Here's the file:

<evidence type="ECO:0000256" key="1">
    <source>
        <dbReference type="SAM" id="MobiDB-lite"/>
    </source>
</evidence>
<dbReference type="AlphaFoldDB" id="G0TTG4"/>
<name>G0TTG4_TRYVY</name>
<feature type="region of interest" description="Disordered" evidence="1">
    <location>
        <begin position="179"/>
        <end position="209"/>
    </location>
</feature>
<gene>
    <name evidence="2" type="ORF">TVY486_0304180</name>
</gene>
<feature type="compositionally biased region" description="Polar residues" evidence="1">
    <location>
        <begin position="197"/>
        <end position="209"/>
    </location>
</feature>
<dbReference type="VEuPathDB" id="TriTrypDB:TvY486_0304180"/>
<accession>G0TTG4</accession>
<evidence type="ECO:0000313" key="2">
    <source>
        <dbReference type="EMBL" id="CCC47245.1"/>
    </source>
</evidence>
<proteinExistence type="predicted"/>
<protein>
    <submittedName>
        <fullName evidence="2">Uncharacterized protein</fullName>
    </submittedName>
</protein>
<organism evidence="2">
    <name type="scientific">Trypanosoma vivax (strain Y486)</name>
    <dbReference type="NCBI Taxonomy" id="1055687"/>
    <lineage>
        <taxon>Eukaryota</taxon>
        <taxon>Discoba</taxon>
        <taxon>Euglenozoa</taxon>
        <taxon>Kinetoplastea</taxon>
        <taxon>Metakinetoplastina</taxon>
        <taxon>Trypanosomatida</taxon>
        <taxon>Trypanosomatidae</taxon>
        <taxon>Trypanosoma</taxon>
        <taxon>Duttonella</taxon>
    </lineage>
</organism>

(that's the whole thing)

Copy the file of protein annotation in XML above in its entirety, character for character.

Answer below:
<evidence type="ECO:0000256" key="1">
    <source>
        <dbReference type="SAM" id="MobiDB-lite"/>
    </source>
</evidence>
<dbReference type="AlphaFoldDB" id="G0TTG4"/>
<name>G0TTG4_TRYVY</name>
<feature type="region of interest" description="Disordered" evidence="1">
    <location>
        <begin position="179"/>
        <end position="209"/>
    </location>
</feature>
<gene>
    <name evidence="2" type="ORF">TVY486_0304180</name>
</gene>
<feature type="compositionally biased region" description="Polar residues" evidence="1">
    <location>
        <begin position="197"/>
        <end position="209"/>
    </location>
</feature>
<dbReference type="VEuPathDB" id="TriTrypDB:TvY486_0304180"/>
<accession>G0TTG4</accession>
<evidence type="ECO:0000313" key="2">
    <source>
        <dbReference type="EMBL" id="CCC47245.1"/>
    </source>
</evidence>
<proteinExistence type="predicted"/>
<protein>
    <submittedName>
        <fullName evidence="2">Uncharacterized protein</fullName>
    </submittedName>
</protein>
<organism evidence="2">
    <name type="scientific">Trypanosoma vivax (strain Y486)</name>
    <dbReference type="NCBI Taxonomy" id="1055687"/>
    <lineage>
        <taxon>Eukaryota</taxon>
        <taxon>Discoba</taxon>
        <taxon>Euglenozoa</taxon>
        <taxon>Kinetoplastea</taxon>
        <taxon>Metakinetoplastina</taxon>
        <taxon>Trypanosomatida</taxon>
        <taxon>Trypanosomatidae</taxon>
        <taxon>Trypanosoma</taxon>
        <taxon>Duttonella</taxon>
    </lineage>
</organism>